I prepared a detailed plan to get across the strait. I planned everything from the food I consumed to how many strokes per minute, to what I thought about and when.
In the 4 hours and 16 minutes it took to me cross the straight, I swam to the boat for replenishment seven times. In those seven stops, I consumed three 12 ounce servings of Ultra Fuel carbohydrate drink, a half of a banana, a piece of wheat bread soaked in honey, and two Power Gels. My longest stop was about 30 seconds, the shortest 10 seconds. In the cold water it is important to keep moving so that as little of body temperature is lost during the stop. As I prepared for the swim, the variable that I was most concerned about was the cold water. So my crew, which consisted of my wife of eleven days at the time of the swim, Donata, practiced making those feeding stops until we were consistently under 30 seconds. The technique of food delivery that I prefer and the one we used involved a well placed throw of a plastic container from the boat with food or drink tied to a long line of rope. I consumed the nourishment while I treaded water. After I consumed the nourishment I would simply drop it and continue to swim. Donata would real it in and prepare for the next feeding.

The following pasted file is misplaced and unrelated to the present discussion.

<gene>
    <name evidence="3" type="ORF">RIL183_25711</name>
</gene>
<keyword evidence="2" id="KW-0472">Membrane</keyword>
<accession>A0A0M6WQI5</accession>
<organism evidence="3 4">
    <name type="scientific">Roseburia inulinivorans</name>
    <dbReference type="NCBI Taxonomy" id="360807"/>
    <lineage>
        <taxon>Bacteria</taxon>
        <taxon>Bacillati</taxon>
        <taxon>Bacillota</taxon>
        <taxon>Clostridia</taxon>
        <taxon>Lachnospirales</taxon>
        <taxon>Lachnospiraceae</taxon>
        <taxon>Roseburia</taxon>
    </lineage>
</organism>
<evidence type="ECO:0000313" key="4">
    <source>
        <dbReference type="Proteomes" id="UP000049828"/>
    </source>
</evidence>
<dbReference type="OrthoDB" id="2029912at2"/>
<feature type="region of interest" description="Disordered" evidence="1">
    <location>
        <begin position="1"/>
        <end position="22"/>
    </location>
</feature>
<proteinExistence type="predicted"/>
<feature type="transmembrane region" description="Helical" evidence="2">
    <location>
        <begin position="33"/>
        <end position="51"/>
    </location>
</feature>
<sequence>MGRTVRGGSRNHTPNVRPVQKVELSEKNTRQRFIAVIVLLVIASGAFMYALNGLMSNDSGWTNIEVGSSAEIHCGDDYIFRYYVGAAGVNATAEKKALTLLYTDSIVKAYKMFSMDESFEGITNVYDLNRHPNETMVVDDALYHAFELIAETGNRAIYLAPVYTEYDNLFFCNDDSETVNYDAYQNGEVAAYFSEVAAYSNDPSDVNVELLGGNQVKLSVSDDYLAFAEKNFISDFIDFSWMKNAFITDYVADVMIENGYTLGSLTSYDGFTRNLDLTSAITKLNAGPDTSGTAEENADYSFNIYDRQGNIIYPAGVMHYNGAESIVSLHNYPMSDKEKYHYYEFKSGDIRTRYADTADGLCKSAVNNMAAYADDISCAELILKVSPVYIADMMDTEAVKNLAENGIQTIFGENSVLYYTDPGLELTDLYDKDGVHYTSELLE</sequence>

Another preparatory action was to acclimate to the cold water that I expected in the strait. I trained in Lake Erie as often as possible. In the late spring and early summer, the temperatures in Lake Erie are similar to those in the Strait of Gibraltar in September, around 60 to 65 degrees F. As the summer weather slowly warmed Lake Erie, I sought out other methods to get used to the cold water. As many English Channel swimmer do, I did not use hot water for the 90 days prior to the swim. I took baths in cold tap water with ice cubes added. I held the ice in my hands and forced myself to stay in for at least 30 minutes. I shivered and shivered some more, sometimes for 20 minutes afterwards. One weekend Donata and I ventured to Lake Huron, north of Detroit, for colder water temperatures. The water in July in Lake Huron was in the high 60’s, just a little colder than Lake Erie. Finally, 2 weeks before the swim, I traveled to Cape Code Massachusetts to test out my cold water preparation. The water was very cold – 57 F. At first I could only stay in for a couple of minutes. But then I thought about what was really happening when I felt cold and got out in only a few minutes. I began to watch what was really happening to my body. I was in no danger – it was just cold. That weekend I built up to several one hour swims. The acclimating in Cape Code was a great success. If I could withstand an hour in 57 degrees, I could certainly withstand 65 for five hours in the strait. Now with confidence in the cold water, I really felt that I had addressed all the variables that were under my control. I was truly prepared and confident.